According to analyst Roy Lilley unregulated pharmaceuticals may be permitted to increase the NHS drugs bill with little benefit to patients. He claims that the drugs will become more and more expensive; but we will by them regardless he says that we are essentially writing the pharmaceutical companies a blank cheque which is rather worrying, considering that at present, drug companies are reluctant to launch new drugs in the UK at prices below “global market value” because much of that market is influenced by UK prices.
The aim is to fast track new medicines that could be blocked by NICE on the basis of cost and effectiveness. A former drug company boss, Lord Drayson, has been given the task of promoting life sciences as potential big earners for Britain with the backing of Lord Mandelson, who sees pharmaceuticals as key to the revival of the UK economy.Reports suggest that Lord Drayson favours a system where NICE would appraise the drug after 3 years in the hope that the company would have made substantial profits and so may be willing to drop the price.
Based on the evidence, if Lord Drayson is successful we could see pharmaceutical companies rushing drug after drug in quick succession without them being thoroughly tested. Another big concern is that the prices of these drugs will have very little regulation, these costs are likely to be passed on to patients by taxes being raised which would make them experience even more financial hardship. So the theory that they could be the revival of the UK economy is flawed. Granted they may make more money but that doesn’t really help the general public.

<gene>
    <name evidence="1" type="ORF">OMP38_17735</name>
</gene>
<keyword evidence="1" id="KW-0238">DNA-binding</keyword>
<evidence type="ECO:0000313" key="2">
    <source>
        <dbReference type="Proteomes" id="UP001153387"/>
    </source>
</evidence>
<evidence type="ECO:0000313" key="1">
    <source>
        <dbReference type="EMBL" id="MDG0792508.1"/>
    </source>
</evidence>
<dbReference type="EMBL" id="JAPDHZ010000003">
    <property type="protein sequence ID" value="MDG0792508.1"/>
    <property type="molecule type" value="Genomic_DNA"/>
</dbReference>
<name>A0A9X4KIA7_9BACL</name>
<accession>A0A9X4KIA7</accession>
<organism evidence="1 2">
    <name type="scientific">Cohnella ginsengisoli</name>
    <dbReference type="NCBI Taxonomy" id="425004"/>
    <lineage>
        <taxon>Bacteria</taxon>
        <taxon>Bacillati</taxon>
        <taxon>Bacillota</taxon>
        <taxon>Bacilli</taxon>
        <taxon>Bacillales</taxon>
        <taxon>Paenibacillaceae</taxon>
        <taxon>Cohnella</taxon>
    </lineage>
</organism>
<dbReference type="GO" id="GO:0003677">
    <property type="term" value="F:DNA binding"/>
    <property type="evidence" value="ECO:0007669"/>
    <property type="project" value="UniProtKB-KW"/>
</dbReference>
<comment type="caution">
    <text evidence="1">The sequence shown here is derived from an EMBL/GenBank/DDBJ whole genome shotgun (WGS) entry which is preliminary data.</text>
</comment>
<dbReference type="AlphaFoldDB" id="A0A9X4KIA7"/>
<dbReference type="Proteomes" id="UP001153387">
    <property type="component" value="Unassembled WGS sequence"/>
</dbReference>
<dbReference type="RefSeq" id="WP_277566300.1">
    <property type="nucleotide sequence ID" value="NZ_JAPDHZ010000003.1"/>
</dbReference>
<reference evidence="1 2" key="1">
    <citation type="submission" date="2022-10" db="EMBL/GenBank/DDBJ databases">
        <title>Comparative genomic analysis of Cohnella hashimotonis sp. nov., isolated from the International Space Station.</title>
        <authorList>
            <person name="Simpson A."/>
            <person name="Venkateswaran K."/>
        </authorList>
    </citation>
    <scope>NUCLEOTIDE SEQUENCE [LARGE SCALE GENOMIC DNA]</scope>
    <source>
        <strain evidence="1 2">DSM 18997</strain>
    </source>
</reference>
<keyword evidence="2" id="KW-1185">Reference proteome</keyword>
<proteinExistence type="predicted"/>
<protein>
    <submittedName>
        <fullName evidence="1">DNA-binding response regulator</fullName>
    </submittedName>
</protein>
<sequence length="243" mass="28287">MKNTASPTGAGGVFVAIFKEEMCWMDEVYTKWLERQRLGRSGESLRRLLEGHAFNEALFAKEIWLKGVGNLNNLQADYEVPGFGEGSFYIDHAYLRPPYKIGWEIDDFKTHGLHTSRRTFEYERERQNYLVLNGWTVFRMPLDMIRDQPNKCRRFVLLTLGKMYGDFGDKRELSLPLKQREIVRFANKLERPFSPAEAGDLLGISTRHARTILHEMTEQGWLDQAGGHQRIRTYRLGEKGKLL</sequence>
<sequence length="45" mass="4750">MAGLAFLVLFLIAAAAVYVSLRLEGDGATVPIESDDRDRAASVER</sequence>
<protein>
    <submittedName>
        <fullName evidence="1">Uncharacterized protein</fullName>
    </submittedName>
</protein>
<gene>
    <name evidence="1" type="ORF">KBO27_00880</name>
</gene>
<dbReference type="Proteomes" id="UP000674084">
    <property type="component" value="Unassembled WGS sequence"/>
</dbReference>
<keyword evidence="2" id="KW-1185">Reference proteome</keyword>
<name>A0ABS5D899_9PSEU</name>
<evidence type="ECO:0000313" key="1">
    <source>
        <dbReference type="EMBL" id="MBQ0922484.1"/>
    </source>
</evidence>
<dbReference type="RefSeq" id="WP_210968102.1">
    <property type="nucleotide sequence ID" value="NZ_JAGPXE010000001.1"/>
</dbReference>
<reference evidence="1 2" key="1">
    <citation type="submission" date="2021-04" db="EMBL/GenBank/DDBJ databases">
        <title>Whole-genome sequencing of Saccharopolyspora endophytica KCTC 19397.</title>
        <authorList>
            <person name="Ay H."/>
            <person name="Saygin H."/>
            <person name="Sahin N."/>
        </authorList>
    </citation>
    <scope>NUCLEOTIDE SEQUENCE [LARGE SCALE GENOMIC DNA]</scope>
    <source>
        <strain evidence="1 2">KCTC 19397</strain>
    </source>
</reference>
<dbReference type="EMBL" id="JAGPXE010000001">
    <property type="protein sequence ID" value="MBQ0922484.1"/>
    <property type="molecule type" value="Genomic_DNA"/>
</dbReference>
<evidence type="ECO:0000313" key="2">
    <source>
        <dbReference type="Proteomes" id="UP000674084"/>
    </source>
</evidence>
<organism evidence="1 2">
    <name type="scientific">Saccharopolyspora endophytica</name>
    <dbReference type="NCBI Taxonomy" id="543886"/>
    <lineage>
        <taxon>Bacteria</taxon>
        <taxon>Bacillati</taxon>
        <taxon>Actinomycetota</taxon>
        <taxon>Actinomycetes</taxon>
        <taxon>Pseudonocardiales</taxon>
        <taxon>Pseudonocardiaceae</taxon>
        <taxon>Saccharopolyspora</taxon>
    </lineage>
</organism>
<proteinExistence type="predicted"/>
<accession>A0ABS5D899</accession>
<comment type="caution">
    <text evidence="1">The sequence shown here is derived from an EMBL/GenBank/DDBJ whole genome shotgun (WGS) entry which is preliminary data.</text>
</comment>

The painkiller co-proxamol has been gradually phased out after its licence was removed in 2007, since then there have been 350 fewer suicides and accidental deaths. The reason the drug was banned was due to the fact that studies such as that done by Professor Keith Hawton of Oxford University showed that co-proxamol was responsible for one fifth of drug related suicides.
Co-proxamol is a mixture of paracetamol and an opiod drug called dextropropoxyphene. It was used to manage the pain in conditions such as arthritis. Co-proxamol is extremely dangerous as even a slight overdose can be fatal as it takes effect very quickly so death occurs before medical attention can be sought.
Since the licence was removed there is a system in place where doctors could prescribe the drug on a named patient basis. This is for patients who are unable to manage their pain using alternatives, although they do so at there own risk because it is an unlicensed drug.
It seems that with any drug there is the risk of an overdose just so happens that the media found out about this one and created alot of hype otherwise known as a moral panic which then caused the regulators to remove it. If that’s the case then why not move drugs such as aspirin, that are readily available because if somebody decides that they want to commit suicide then they will do so using any means at their disposal, so are the regulators going to slowly ban every drug and put it on a named patient only system. This will not only cause problems for people who wish to gain access to analgesia or other fairly routine medication such as hayfever remedies, also it will cause the pharmaceutical companies to lose billions as the number of their product sold will decrease.